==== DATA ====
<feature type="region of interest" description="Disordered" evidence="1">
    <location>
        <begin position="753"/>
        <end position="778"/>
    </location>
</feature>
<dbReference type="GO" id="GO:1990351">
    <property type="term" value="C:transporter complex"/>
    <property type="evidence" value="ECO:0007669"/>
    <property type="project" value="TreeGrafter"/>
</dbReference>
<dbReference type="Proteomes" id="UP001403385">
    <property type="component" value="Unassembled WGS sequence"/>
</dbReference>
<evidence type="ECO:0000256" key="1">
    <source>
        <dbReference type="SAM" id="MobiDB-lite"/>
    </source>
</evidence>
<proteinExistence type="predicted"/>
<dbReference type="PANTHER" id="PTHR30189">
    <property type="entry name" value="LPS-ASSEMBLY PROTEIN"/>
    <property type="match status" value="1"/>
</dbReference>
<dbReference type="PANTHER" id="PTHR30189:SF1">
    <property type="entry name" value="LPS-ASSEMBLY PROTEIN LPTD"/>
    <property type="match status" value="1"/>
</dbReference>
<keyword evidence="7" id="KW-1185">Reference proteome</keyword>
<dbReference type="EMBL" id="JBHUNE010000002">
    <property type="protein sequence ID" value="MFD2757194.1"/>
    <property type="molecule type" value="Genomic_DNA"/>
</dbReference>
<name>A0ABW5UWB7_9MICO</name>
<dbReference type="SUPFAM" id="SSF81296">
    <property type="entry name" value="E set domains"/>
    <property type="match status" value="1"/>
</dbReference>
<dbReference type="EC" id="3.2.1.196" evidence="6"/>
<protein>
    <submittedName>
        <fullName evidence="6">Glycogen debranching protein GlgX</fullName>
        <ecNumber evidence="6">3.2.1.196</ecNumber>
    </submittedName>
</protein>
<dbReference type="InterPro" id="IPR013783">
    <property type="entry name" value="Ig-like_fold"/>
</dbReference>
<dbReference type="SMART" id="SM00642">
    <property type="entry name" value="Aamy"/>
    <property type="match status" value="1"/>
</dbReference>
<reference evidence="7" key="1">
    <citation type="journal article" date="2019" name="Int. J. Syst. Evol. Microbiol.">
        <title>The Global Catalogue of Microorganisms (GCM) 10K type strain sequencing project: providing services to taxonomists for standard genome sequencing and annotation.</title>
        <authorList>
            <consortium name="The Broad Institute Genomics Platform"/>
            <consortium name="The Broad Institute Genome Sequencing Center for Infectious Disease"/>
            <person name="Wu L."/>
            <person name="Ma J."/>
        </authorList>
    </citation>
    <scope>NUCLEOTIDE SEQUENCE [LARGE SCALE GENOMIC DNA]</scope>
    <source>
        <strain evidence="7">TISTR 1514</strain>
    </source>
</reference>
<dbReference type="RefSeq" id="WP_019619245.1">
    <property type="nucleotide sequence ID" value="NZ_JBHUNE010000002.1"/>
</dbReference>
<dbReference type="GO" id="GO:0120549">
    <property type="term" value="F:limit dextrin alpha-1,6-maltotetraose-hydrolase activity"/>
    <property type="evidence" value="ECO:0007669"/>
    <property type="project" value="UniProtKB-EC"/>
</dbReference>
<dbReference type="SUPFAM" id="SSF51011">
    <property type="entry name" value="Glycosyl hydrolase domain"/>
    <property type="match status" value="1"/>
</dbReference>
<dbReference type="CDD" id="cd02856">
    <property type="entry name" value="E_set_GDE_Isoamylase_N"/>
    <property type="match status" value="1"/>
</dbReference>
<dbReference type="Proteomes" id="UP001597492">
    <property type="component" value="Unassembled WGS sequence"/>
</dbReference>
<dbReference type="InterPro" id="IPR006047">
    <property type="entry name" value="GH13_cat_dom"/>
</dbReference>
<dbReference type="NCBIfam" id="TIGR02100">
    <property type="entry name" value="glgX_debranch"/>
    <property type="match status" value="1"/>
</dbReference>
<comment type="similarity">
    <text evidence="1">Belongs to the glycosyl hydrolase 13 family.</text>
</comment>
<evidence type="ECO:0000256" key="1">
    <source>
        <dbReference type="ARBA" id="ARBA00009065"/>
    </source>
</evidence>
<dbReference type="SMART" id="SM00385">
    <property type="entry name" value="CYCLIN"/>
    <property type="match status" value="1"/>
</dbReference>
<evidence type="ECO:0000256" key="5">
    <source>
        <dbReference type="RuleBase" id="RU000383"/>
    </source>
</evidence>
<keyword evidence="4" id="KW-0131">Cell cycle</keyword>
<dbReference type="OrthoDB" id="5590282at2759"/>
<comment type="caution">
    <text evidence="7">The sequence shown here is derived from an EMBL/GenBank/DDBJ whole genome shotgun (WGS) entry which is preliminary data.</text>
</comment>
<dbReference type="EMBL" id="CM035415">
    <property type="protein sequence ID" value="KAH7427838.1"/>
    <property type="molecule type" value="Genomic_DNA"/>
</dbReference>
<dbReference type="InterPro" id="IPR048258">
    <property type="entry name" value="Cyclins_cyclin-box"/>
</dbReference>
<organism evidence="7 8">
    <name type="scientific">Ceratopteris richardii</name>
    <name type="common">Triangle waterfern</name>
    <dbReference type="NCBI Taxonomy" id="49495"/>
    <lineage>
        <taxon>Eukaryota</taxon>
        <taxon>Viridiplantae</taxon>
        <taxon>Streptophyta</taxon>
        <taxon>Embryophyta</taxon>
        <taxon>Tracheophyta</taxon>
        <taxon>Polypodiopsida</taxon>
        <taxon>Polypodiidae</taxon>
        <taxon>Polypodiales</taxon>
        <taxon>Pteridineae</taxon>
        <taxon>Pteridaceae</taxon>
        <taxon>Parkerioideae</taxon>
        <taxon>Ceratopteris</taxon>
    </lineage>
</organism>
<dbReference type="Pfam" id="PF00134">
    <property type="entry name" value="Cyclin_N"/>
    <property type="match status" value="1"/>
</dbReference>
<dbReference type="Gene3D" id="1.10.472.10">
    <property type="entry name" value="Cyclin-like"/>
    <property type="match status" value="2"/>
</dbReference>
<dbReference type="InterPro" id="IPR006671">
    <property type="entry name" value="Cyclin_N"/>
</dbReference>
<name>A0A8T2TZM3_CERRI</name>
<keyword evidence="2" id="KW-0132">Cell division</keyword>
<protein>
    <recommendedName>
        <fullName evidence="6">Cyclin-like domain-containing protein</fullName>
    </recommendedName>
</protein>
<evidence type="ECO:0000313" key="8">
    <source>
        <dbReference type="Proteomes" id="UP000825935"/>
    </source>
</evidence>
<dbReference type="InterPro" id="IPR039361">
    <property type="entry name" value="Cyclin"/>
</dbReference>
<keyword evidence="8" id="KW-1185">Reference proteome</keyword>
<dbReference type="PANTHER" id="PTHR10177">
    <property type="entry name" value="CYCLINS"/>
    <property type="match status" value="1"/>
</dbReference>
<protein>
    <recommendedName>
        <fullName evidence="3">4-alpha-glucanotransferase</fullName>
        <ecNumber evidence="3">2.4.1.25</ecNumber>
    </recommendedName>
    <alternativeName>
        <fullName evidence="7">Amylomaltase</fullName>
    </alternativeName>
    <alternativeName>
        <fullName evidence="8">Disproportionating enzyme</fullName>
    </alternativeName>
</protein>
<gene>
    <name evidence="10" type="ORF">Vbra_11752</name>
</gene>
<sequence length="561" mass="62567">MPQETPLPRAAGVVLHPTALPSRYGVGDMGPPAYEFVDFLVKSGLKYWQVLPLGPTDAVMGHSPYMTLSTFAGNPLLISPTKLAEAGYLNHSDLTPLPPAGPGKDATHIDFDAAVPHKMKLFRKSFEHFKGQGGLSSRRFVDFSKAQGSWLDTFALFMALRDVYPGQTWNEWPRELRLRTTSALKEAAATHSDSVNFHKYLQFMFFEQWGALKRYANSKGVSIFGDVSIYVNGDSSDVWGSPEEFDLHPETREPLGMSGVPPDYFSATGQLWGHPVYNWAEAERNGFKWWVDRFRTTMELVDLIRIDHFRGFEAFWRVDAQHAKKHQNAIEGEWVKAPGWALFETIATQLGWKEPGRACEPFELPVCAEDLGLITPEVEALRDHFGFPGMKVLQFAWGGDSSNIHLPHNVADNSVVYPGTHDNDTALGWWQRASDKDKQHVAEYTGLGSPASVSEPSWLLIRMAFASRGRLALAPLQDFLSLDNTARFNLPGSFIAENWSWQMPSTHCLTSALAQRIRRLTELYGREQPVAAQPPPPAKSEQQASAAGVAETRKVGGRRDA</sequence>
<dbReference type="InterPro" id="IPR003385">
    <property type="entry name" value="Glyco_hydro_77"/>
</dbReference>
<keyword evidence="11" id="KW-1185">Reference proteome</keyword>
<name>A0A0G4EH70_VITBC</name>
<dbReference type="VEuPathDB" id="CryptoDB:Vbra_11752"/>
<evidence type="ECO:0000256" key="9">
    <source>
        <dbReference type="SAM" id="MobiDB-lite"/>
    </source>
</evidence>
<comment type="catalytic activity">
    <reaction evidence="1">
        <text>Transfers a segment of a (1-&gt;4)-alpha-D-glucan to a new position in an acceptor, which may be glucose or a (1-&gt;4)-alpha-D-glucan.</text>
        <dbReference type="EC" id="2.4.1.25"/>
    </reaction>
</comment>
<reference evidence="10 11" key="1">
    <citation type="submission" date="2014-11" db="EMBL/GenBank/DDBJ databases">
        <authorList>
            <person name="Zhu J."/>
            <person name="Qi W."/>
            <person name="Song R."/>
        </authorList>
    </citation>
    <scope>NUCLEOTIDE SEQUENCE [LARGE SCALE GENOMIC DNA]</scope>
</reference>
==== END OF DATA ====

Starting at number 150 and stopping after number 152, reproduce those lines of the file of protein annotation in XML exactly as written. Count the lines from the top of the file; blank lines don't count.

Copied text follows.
<dbReference type="InterPro" id="IPR006671">
    <property type="entry name" value="Cyclin_N"/>
</dbReference>